What signals to me that The Study Circle is a debut work are the occasional overwritten parts, by which I mean the successive repetition of a sentence with different wording, like here: “They were truly assimilated, in that they would make wonderful British politicians. They were better off in their natural abode, the Houses of Parliament.” There is nothing necessarily wrong with this (I think it mirrors the ways our consciousness works, rewording thoughts in order to make sense of reality), but it does add up and lengthen the novel to over three hundred pages, while I could vision it as a sharper whole if just trimmed a little more. In many ways I find it more successful and, somehow, more real than Gunaratne’s novel, which felt constricted in its form. The Study Circle is a free-flowing novel of many ideas: there is relatively little to follow in terms of plot, but Khan writes good dialogue and interesting characters, resulting in a text that kept me intrigued throughout. I’m sensing Khan is a writer to look out for – his honesty is surely a welcome addition to the current climate of self-centered literary fiction, slowly crumbling as our world is changing.

Drive Your Plow over the Bones of the Dead by Olga Tokarczuk (tr. Antonia Lloyd-Jones)

driveyourplow.jpg

There is a man called Oddball in Olga Tokarczuk’s newly translated novel Drive Your Plow over the Bones of the Dead, and the word is quite an apt description of her writing in general. The Man Booker International winning Flights was a conglomeration of things and characters slightly awry, and the same crookedness is visible here too, when an elderly woman, housesitting locals’ summer houses over the winter, gets involved in the investigation of a series of murders occurring in her vicinity. The plot is much more coherent than in its predecessor, and the novel could be broadly categorized as a murder mystery, but, knowing Tokarczuk, it transgresses all generic categorizations. It is a story of an eccentric woman who is frowned upon by men: as she names the men around her according to her own will (one she names Mustachio, for instance), she takes agency over the conventions largely set by the men she deals with in red tape. Her penchant for nomenclature is linked to the other essential theme, animals: Tokarczuk deliberately blurs the dichotomy between people and animals by giving nonhuman creatures/creations names with capital letters. (Her car is a Samurai). While the overarching presence of William Blake feels somehow disconnected from the main story, and although the story’s denouement falls a little flat, Drive Your Plow is a masterful work, as witty, weird, and ingenious as its predecessor, but with an environmentally relevant element added in. Tokarczuk’s sharp observations shine through the protagonist’s various “Theories” such as testosterone autism: “He develops an interest in various Tools and machinery, and he’s drawn to the Second World War and the biographies of famous people, mainly politicians and villains. His capacity to read novels almost entirely vanishes; testosterone autism disturbs the character’s psychological understanding.” How brilliant, how true!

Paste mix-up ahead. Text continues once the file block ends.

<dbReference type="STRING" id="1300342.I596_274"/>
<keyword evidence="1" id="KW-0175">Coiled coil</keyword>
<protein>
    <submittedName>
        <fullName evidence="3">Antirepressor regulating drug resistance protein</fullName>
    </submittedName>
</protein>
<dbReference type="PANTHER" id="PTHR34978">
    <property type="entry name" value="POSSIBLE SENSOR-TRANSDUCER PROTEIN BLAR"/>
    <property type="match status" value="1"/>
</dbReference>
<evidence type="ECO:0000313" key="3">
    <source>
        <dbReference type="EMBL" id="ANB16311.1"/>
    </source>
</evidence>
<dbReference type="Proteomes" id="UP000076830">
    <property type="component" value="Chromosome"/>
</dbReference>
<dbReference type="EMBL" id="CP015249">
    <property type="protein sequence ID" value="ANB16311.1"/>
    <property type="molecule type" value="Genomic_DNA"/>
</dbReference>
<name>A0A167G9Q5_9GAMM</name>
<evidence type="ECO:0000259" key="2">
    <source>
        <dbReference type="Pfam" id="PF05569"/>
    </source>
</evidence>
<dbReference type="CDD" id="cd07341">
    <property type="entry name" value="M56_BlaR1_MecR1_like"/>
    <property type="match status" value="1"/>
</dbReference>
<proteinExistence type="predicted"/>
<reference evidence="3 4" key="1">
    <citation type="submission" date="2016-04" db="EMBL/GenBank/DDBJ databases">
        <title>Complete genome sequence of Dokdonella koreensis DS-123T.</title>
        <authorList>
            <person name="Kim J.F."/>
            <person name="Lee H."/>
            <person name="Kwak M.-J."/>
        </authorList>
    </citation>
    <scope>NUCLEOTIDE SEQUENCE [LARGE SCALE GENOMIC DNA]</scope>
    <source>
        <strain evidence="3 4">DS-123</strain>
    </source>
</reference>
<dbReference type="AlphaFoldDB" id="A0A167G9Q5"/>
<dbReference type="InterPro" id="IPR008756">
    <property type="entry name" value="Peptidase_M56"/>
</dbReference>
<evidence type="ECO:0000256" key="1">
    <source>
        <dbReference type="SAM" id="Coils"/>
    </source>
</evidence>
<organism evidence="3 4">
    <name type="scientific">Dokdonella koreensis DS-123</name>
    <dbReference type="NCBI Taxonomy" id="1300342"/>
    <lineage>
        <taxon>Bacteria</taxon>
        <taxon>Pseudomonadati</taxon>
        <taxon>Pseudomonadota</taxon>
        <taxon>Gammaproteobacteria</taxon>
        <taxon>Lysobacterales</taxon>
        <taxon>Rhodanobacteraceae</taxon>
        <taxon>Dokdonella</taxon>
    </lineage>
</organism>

Drive Your Plow over the Bones of the Dead, 269 pp, is published by Fitzcarraldo Editions in September 2018.

The Language of Birds by Norbert Scheuer (tr. Stephen Brown)

Language-of-the-Birds-e1531841747522.jpg

Inspired by the travels of his ancestor Ambrosius Arimond, and haunted by his own past that is gradually revealed to the reader, Paul works as an army paramedic in Afghanistan. It’s 2003, and he’s surrounded by the atrocities of war. Paul’s coping mechanism amidst the brutality is drawing pictures of local birds: “Many ornithologists photograph the birds they watch. But photographs would make me lose the memory of what I have seen.” These numerous drawings are presented on the pages of The Language of Birds, a fine and short novel by the German author Norbert Scheuer, translated into English by Stephen Brown. In a series of diary entries, Paul logs not only birds but the ever-growing feeling of suffocation working in the spatially restricted container. He wishes to travel to a lake outside the base, and plans an escape route through all the barbed wires, walls, and electronic barriers that populate the text throughout. The imagery of confinement is evidently juxtaposed with the freedom of birds, and results in a beautiful exploration of constraints, freedom, and death. The diary scenes in Afghanistan are interspersed with scenes from Paul’s native Germany, which are a minor source of confusion due to the number of characters in an otherwise succinct novel. A third level consists of Ambrosius Arimond’s letters from the 18th century as he explores the Orient, deepening the theme of enclosures: “In the bazaar I catch sight of birdcages elaborately wrought out of silver wire; tradition tells us that the Mughal emperors had sumptuous aviaries built in their palace gardens.” The Language of Birds is an atmospheric and poignant novel that packs a lot inside its 170 pages. While it may bewilder at first because of multifarious formats (drawings, diary entries, different centuries and countries), it is a thematically coherent whole.

The Language of Birds, 179 pp, is published by Haus Publishing in September 2018.

Concice Reviews is a new series in the HBR that aims to capture what’s most essential in a book in no more than 300 words.